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UBC Mathematics: MathNet FAQ [Avoiding Spam]

UBC Mathematics: MathNet FAQ [Avoiding Spam]

Question: How do I minimize the amount of spam I get?
Author: Joseph Tam
Date: July 28, 2005

Spam seems to be a problem that annoys people disproportionately to its actual damage. These people are offended by the content and the violation of what they perceive as their "personal space". For a few people, the sheer volume of spam causes real problems.

This FAQ topic will outline some strategies that an account holder can use to reduce or eliminate spam. This FAQ will not cover issues of countermeasures employed by the IT staff to filter spam.

Preventative measures

Preventative measures are by far the most effective means by which one can reduce spam. Once your Email address gets into a spamming database, it's virtually impossible to get out of one. At this point, it's not a question of if, but how much, spam you get and the solutions to combat it get harder.

  1. Do not divulge your Email address: this is drastic and unpractical in the most rigid sense, because enacting this policy would preclude you from getting any Email, spam or otherwise. However, the closer you can come to this ideal, the greater the chances you can avoid spam. At the very least, you can ...

  2. Avoid putting your Email address on public web pages: spammers have special web search spiders that crawl over the Internet and pluck out Email addresses from web pages, and collect them into a database that they can later use to send spam to. If you must publish your Email address, either use a disposable Email address or obfuscate it in such as way to defeat automatic collection.

  3. Avoid revealing your Email address in newsgroups and public mailing lists: the same applies here.

  4. Keep out of people's address-books: if someone you know has your Email address in their address-book, and their computer gets infected with a virus, there's a significant chance your Email address will get picked up in a spammer's database.

  5. Leave Email fields empty when filling out web forms: web sites often require you to enter an Email address as a confirmation or for correspondence purposes. If possible, use alternate forms of contact or leave it blank. You can also use a disposable Email address. Either way, you ought to do the next step ...

  6. Read privacy policies: some organizations will bury in the fine print of their "Terms and Conditions" that by using their service, you are allowing them to use your Email address for commercial purposes, or sell your address to a third party. Treat your Email address like your unlisted telephone number: don't give it out until you are assured that it is only to be used for its intended purpose.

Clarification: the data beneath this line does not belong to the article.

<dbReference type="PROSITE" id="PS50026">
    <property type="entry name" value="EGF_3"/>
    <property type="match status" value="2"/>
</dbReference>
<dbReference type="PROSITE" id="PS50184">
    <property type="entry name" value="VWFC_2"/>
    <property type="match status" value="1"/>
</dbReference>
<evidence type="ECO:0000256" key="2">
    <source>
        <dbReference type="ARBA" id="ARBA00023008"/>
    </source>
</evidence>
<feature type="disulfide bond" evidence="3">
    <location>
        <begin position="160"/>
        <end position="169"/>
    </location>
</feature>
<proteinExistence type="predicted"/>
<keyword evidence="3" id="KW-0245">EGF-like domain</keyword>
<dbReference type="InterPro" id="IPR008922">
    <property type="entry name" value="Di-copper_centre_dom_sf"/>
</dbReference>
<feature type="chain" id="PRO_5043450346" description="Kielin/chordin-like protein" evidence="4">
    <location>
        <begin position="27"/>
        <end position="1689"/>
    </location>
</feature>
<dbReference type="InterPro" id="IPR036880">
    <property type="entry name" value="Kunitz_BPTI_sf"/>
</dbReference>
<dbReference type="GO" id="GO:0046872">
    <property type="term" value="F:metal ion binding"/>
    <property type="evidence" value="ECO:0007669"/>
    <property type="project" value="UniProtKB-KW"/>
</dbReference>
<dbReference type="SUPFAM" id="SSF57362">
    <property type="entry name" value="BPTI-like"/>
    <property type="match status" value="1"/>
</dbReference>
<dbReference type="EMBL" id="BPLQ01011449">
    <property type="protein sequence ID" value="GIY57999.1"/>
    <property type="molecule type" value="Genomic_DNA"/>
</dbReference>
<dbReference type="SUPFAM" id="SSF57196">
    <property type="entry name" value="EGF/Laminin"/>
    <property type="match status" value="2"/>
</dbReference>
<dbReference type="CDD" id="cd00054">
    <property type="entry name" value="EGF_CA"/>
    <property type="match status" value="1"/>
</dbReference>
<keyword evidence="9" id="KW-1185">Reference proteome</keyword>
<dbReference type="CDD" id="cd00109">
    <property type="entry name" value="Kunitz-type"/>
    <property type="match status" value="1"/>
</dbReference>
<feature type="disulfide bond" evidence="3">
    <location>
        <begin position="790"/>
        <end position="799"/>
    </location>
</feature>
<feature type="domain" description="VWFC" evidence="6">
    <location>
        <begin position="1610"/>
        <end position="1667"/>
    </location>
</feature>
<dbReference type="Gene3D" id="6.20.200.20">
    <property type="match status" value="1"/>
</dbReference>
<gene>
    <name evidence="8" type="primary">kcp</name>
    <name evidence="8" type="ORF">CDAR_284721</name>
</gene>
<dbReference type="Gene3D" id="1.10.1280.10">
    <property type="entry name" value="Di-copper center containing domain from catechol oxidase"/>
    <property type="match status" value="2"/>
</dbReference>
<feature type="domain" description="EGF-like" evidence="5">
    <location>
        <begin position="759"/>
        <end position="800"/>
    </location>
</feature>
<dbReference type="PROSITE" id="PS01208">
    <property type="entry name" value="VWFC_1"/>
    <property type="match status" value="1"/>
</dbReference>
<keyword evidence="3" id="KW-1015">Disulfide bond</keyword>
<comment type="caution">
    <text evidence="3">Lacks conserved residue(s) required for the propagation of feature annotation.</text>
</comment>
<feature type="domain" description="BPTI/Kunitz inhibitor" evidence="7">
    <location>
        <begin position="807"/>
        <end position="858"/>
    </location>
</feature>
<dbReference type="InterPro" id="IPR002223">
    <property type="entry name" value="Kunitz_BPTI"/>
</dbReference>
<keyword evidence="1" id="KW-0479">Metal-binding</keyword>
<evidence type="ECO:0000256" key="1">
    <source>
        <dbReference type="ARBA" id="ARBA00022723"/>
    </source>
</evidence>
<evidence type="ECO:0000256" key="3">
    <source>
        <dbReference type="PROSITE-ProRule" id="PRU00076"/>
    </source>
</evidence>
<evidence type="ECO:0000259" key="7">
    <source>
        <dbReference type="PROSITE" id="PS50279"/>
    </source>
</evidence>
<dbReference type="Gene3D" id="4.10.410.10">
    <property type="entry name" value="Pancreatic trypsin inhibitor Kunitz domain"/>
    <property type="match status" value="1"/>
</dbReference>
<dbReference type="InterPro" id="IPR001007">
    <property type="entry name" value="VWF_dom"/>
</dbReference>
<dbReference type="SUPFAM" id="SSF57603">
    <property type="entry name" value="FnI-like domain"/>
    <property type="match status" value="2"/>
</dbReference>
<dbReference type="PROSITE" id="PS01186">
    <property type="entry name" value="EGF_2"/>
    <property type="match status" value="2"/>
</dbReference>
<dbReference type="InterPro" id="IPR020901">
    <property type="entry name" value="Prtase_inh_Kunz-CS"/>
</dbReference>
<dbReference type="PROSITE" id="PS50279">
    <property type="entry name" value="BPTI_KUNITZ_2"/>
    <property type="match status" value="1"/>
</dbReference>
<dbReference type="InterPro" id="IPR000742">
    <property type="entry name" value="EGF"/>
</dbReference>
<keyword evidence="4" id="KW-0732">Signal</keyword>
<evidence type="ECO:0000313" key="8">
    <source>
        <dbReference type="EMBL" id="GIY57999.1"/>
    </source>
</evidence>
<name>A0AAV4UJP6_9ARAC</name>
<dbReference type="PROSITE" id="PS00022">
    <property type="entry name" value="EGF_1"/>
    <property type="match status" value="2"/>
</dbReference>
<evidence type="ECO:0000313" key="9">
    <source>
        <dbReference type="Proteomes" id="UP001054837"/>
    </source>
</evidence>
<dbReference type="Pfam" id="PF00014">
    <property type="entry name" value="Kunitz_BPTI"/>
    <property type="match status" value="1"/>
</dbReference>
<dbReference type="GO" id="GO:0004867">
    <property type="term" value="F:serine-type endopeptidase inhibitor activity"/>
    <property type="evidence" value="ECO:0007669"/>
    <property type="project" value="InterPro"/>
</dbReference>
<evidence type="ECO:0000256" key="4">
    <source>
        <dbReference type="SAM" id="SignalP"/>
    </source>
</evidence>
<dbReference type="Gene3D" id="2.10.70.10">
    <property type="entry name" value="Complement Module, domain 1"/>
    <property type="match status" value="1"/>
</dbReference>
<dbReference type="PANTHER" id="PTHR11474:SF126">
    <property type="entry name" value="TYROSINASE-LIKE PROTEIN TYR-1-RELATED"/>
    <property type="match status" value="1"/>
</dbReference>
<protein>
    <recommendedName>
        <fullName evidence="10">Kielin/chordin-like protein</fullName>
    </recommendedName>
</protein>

7. Use obfuscated Email addresses when you must publically reveal your Email addresses: this will lessen the chances that an automated Email collector will get your Email address. Sometimes it's hard to tell where your Email address will appear. For example, you might contribute to a closed mailing list, but unbeknownst to you, contributions may be archived on a public web page.

  8. Use temporary/disposable Email addresses: if you have the means to do this, this is a good way to communicate via Email when you are unsure whether divulging your Email will breach your privacy. It's also a good strategy in cases of confirmation or other short-term communication needs where the lifetime of the correspondence is limited.


Over and above what the IT administrative staff employs, you can take extra steps to try and reduce the spam you get.

  1. Change your Email address: a drastic step since you will have to update all the people you correspondend with, but you will start fresh and go back to preventative measures.

  2. Whitelisting: almost as drastic is to only accept mail from addresses you know. You may use procmail to enforce this, or you may use automated software that will Email the sender if the address is not recognized and confirm whether they want to register. This tends to be annoying for the first-time sender, but if you can live with the upkeep, this method is highly effective.

  3. Complaining to the source of spam:this is like throwing a tantrum: it might make you feel better, but in the long run, it never works. Spamming hosts are usually computers owned by innocent people who have had their computers hijacked. The computers may also be owned by spam-gangs who set us their own ISPs or use another ISP with the full intention of not living up to the ISP's acceptable use rules. When the ISP kick them out, they move on to another ISP. Many times, the sending host is located in another country with lax enforcement or insufficient laws to deal with the spammers.

  4. Filtering: the IT staff has many filters in place, but as with all spam filter, none of them do a perfect job. If the spam you get can be characterized by a string pattern (e.g. always from the same Email address, has foreign chacacters you can't read, etc.), the IT staff can help. You can also write your own filters via procmail.

  5. Ignore and delete: by far, the easiest and most straightforward way to deal with the spam you get.

Things not to do

What you should never do is to respond to spam. Most automatic "click link to unsubscribe" or "Email us to unsubscribe" is to sucker you into revealing the fact you actually got the spam they sent, and you will likely get even more spam.